Street Fighter 6 has big shoes to fill. Street Fighter II invented the modern fighting game when it was released in 1991. Street Fighter 4 resurrected it in 2008. There are expectations for a Street Fighter game. It’s supposed to set the tone for the rest of the genre. When it doesn’t, you get Street Fighter 5, and the less said about that game and its messy, unfinished state at launch, the better.
Capcom couldn’t have that with Street Fighter 6. It had to be good out of the gate. And while SF6 is more of a win on points than a knockout, it’s still a return to form for Capcom – mostly.
This entry feels custom-built to address every criticism levied against SF5 while incorporating all the things Capcom learned from watching the competition eat into Street Fighter’s traditionally dominate hold on the fighting game community. For the first time during the franchise’s existence, other games were starting to replace it as the marquee title in tournaments like EVO. They were crushing it in terms of sales, player count, or both. Capcom wasn’t about to let that stand.
So out came the checklist.
- Excellent rollback netcode? Check.
- Solid online lobbies that are fairly easy to navigate? Yep.
- A big new single-player mode in World Tour? Sure thing.
- A new combat system called Drive that gives you tons of options? Naturally.
- Modern controls that ease newbies and button mashers into Street Fighter? Got it.
- Better teaching tools, including in-depth tutorials and Character Guides, and things like letting people see frame data in training mode? Done and done.
And all of it works — fairly well, at least. Street Fighter 6 does a lot of stuff right, but it doesn’t nail everything, and some parts are actively disappointing. How much you vibe with Street Fighter 6 will depend on what you value and where you plan to spend your time.
Let’s start with World Tour. This pseudo-RPG lets you make your own New Challenger and drop into the world of Street Fighter. The character creator is ludicrously detailed. You can make everything from a Horrifying Monstrosity to a Regular Dude and interact with and learn the moves of SF luminaries.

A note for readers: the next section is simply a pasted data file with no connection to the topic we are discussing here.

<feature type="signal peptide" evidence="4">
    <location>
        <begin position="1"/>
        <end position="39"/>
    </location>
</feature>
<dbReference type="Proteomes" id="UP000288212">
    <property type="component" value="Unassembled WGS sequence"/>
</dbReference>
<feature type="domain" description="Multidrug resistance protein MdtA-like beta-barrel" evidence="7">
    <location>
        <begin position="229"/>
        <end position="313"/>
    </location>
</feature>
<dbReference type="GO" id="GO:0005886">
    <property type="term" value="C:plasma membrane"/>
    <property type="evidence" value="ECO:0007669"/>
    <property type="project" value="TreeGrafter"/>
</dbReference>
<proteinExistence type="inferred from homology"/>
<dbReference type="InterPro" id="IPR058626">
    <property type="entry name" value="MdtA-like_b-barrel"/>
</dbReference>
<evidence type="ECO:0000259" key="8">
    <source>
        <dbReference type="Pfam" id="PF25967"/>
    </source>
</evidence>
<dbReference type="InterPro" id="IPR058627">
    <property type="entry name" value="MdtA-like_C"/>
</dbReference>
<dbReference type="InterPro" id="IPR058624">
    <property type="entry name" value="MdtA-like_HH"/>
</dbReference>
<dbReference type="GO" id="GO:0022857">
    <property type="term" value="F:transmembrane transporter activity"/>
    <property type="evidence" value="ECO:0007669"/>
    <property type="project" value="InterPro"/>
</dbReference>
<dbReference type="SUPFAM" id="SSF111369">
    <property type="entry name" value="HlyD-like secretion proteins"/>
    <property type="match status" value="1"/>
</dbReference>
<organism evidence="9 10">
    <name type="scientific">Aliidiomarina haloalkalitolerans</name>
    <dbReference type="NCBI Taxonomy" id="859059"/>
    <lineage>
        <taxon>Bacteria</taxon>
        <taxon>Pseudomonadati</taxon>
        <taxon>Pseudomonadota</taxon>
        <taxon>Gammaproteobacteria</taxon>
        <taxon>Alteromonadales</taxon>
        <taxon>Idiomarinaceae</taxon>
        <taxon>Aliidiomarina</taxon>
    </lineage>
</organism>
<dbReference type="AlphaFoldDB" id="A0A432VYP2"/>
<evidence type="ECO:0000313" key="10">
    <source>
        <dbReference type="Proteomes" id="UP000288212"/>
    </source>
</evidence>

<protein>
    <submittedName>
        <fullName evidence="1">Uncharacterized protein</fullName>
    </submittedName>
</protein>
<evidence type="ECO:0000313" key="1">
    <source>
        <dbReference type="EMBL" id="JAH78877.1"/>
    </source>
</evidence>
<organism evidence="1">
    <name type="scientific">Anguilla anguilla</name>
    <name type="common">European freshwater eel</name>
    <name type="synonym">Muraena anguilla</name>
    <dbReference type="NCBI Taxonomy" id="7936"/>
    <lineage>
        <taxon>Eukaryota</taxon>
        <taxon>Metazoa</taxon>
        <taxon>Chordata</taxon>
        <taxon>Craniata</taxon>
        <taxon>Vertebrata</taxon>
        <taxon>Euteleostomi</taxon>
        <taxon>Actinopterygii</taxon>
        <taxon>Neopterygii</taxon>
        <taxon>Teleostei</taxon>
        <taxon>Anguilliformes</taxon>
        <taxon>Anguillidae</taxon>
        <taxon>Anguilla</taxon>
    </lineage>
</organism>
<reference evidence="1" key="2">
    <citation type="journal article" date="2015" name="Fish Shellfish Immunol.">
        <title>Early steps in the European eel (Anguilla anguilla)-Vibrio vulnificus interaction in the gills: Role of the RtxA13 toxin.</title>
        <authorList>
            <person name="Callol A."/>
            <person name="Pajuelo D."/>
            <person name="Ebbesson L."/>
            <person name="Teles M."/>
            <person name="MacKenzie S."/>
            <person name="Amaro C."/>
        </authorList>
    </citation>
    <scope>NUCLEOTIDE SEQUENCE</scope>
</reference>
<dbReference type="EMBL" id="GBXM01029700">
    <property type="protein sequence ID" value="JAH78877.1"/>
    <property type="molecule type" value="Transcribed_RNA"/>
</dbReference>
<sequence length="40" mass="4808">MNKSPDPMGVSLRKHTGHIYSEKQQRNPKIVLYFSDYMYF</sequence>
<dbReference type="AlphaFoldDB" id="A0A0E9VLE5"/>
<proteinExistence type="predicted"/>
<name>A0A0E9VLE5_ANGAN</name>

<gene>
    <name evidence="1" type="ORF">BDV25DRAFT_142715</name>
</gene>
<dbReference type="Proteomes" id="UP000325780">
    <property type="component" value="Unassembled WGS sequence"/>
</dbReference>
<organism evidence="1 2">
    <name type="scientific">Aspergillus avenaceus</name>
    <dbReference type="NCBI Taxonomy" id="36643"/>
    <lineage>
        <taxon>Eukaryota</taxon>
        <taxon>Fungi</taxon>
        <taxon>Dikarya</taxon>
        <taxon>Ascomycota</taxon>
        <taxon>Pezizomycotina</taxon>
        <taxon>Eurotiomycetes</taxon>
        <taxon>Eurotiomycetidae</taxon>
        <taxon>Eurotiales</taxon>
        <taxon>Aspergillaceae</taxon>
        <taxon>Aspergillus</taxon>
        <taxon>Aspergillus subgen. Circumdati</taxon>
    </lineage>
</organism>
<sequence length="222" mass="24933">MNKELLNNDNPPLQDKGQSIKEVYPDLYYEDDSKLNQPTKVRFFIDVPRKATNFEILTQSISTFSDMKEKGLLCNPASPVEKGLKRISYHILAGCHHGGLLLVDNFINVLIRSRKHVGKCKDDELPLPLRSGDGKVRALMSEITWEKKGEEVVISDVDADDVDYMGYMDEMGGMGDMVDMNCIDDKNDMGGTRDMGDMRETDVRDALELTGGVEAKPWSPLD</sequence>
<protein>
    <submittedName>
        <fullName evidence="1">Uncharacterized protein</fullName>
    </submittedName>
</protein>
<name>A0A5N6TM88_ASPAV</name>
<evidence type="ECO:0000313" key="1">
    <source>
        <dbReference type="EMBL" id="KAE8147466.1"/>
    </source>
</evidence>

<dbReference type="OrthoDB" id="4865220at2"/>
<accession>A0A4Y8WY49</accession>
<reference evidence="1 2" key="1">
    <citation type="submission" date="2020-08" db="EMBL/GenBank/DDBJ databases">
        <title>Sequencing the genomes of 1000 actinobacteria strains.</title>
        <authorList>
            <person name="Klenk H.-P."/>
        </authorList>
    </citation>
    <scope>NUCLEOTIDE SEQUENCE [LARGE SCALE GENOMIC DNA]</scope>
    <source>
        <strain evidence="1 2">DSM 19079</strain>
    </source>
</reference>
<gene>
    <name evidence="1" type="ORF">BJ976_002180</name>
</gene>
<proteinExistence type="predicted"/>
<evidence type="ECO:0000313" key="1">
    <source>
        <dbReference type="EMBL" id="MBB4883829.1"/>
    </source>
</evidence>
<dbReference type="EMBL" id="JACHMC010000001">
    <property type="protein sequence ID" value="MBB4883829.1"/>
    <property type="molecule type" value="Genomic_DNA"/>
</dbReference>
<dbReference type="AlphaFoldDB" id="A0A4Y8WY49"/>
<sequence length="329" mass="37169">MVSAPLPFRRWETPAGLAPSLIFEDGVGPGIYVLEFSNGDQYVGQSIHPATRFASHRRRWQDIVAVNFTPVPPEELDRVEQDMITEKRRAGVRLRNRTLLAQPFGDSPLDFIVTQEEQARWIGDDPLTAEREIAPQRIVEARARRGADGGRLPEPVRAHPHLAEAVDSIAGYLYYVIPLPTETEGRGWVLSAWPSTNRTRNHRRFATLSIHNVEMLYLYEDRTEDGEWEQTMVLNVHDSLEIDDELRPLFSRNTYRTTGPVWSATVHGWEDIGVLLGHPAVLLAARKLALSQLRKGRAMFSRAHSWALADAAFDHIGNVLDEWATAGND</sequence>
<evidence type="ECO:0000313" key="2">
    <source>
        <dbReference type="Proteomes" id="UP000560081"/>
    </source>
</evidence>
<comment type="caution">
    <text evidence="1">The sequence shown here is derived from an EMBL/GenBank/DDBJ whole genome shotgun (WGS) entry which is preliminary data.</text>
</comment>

You can also fight just about anyone walking around in World Tour, which is fun in a goofy way. As you fight randos on the street and level up, you’ll also earn Zenny to buy stat-boosting gear and learn new special moves from the characters you study under. All the while, World Tour helps you learn how to play, from how to do combos and special cancels to how to play neutral, how to anti-air, and so on.
In theory, it sounds great. But World Tour just isn’t very fun to play. The story is cliché, predictable, and frankly boring, and your created character doesn’t speak, instead ridiculously pantomiming in every cutscene. Mostly, you just run around doing errands for the roster characters, which conveniently take you to other countries so you can meet other roster characters. Luke wants some souvenirs from Brazil? Guess you’re going to Brazil. Watch out for Blanka!
The carrot at the end of this metaphorical stick is the ability to learn every fighter’s move. It’s very cool to be able to put Cammy’s Spiral Arrow, Zangief’s SPD, and Ken’s Shoryuken on the same character. Some of the combinations you can make are utterly game-breaking.
The problem is that leveling up a character’s style takes forever (you do it by using their moves), even if you just focus on one or two characters. Capcom has also locked each character’s second outfit behind maximizing their bond or forking over cash. The amount of time it takes to max a character’s bond feels designed to get you to open your wallet. These costumes are already in the game, mind you.